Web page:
SPECT - is a tomographic nuclear medicine imaging technique using gamma rays emitted from injected radionuclides. It is very similar to conventional nuclear medicine planar imaging using a gamma camera. However, it is able to generate a 3D tomographic data over the volume. The image data is typically displayed in transaxial, coronal, and sagittal views.
SPECT imaging, like PET, uses radioactively tagged tracer molecules to create functional images on the biochemistry or physiology of the subject. The specific biochemistry elucidated by the image depends upon the radiotracer. A SPECT radiotracer can image regional perfusion, specific receptor systems, organ function, or a number of other physiologically specific functions.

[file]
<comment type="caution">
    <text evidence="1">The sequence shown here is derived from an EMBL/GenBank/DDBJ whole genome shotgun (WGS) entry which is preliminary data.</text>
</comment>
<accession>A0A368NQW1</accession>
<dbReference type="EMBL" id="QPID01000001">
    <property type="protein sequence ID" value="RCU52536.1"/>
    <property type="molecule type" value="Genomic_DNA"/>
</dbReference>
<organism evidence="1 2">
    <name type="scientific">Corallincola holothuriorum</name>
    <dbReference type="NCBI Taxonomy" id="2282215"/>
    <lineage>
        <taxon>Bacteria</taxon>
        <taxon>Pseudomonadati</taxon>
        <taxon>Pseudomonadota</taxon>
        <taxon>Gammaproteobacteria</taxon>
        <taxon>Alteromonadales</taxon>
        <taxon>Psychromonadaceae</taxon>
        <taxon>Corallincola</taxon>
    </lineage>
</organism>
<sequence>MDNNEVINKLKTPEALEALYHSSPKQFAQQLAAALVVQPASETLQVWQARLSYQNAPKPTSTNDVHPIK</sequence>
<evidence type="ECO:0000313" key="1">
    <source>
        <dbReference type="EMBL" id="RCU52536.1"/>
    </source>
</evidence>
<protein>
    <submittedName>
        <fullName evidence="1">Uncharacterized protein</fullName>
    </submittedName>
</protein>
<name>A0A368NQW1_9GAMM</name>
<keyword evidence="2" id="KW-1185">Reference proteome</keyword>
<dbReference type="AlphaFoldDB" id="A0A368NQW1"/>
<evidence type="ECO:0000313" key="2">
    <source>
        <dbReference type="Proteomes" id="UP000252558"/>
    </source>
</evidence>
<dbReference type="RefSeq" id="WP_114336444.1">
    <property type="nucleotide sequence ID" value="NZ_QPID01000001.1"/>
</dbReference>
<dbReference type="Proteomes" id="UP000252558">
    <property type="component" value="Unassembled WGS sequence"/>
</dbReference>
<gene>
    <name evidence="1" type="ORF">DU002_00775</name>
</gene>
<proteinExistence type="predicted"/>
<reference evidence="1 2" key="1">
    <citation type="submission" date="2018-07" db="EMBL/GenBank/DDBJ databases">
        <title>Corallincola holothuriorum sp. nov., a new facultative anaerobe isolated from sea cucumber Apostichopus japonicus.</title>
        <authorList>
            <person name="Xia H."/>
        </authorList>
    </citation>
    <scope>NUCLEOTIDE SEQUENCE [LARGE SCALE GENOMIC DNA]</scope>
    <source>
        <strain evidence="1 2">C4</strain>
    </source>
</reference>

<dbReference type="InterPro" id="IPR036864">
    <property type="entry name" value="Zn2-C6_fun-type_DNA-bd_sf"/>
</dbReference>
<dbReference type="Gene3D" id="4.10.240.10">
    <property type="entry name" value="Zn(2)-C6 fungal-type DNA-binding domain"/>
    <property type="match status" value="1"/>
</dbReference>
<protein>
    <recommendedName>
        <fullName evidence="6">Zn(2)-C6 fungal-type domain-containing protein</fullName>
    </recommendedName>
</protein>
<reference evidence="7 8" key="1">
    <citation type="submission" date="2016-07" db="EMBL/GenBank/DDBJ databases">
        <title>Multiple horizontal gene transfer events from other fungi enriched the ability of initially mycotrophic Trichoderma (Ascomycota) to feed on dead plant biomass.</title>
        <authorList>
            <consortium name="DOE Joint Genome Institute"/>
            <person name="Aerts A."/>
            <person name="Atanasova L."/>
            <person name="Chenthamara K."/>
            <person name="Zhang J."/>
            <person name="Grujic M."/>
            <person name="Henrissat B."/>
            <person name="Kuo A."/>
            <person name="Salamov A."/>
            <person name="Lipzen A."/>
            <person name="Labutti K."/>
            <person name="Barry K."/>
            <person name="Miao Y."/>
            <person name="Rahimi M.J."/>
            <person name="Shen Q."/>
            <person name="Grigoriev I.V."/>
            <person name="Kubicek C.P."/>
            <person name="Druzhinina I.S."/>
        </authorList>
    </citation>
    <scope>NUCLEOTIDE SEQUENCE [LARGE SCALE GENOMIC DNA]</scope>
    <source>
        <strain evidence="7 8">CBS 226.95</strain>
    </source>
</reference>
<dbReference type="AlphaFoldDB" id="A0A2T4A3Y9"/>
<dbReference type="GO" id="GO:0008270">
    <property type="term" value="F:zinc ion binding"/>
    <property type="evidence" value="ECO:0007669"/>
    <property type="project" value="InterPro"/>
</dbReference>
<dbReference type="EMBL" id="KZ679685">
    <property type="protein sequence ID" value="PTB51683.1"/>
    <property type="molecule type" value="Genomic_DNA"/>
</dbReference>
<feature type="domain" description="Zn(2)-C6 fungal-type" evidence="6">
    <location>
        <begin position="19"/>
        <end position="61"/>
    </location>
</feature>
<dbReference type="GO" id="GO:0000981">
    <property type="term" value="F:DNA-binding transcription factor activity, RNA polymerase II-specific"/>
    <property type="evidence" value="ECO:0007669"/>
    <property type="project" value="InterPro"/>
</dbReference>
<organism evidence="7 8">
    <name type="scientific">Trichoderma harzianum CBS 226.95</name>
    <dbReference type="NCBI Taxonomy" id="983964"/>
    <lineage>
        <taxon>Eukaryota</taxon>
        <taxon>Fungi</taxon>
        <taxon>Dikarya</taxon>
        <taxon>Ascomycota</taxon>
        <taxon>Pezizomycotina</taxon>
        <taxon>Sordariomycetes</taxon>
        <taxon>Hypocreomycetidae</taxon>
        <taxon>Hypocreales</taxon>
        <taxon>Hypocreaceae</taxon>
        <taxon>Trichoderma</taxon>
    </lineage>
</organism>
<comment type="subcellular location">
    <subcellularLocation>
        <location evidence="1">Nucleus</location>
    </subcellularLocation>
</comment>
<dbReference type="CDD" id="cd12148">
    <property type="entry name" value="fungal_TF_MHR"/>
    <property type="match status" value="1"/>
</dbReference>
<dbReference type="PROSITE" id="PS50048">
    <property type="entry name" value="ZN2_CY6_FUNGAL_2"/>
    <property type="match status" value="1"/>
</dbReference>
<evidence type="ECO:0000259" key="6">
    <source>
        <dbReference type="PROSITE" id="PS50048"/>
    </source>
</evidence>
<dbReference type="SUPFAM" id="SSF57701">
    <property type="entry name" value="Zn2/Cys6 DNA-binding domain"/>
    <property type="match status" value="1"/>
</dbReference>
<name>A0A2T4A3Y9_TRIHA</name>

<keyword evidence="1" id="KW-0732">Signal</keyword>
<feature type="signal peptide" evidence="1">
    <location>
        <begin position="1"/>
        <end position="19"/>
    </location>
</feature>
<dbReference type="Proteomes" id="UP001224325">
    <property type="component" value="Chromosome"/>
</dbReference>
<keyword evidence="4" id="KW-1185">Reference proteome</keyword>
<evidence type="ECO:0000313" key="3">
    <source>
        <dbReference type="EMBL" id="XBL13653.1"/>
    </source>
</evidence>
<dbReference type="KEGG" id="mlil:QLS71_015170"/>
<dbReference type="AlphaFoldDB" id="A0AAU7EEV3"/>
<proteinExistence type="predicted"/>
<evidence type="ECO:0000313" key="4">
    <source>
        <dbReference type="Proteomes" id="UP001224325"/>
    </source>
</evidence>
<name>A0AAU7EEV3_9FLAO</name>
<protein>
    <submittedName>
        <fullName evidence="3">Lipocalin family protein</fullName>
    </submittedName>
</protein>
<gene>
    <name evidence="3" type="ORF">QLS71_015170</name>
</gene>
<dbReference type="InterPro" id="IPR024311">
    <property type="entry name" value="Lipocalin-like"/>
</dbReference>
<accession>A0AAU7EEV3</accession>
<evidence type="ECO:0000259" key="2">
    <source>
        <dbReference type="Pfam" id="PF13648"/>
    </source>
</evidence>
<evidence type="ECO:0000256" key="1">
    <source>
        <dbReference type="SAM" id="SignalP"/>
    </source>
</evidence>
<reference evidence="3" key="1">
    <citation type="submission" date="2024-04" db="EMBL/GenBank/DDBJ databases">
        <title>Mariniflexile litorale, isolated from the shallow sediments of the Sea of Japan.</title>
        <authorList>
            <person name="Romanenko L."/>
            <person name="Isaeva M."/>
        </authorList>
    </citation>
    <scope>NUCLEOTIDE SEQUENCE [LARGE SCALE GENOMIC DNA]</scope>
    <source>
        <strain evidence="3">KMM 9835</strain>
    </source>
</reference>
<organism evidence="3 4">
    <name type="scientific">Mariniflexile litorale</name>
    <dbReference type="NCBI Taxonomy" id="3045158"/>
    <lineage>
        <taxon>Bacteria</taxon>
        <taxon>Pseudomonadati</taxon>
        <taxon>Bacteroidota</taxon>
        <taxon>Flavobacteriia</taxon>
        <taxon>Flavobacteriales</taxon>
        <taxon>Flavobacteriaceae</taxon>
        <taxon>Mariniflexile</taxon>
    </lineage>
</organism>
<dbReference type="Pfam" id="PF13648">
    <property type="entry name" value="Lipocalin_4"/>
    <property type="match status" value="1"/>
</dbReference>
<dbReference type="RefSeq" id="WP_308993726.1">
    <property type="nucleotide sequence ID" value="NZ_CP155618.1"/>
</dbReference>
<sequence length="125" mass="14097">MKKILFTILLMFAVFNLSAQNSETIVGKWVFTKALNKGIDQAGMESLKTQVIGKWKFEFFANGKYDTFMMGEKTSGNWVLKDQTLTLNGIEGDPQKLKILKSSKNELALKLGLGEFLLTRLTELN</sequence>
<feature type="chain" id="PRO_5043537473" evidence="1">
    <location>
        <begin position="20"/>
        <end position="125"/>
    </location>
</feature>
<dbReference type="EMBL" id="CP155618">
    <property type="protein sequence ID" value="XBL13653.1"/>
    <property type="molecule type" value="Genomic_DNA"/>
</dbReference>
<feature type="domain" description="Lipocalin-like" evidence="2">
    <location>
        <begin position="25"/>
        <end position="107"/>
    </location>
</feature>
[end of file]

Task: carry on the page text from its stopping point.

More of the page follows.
SPECT imaging can be quantitative in nature. Typically it is a quantitated relative uptake rather than absolute quantitation.
MicroSPECT small animal imaging can achieve resolutions of close to 1 mm.
Micro Single Photon Emission Computed Tomography Equipment
Siemens Inveon high resolution SPECT
- 2-head configuration with large active area 150 mm x 150 mm detector
- NaI crystals (2mm x 2mm x 10 mm) provide fine resolution
- Designed to detect gamma emissions from 30 keV-300 keV.
- Cardiac and Respiratory gating available
- SPECT and CT are within the same gantry
- This provides a co-registered anatomic image
- LEAP (low-energy all-purpose) parallel hole collimator for planar imaging
- Single pinhole includes either 0.5, 1.0, 2.0, or 3.0 mm sized pinhole
- 0.5 mm multi- pinhole for mouse brain
- 1.0 mm multi-pinhole for mouse whole body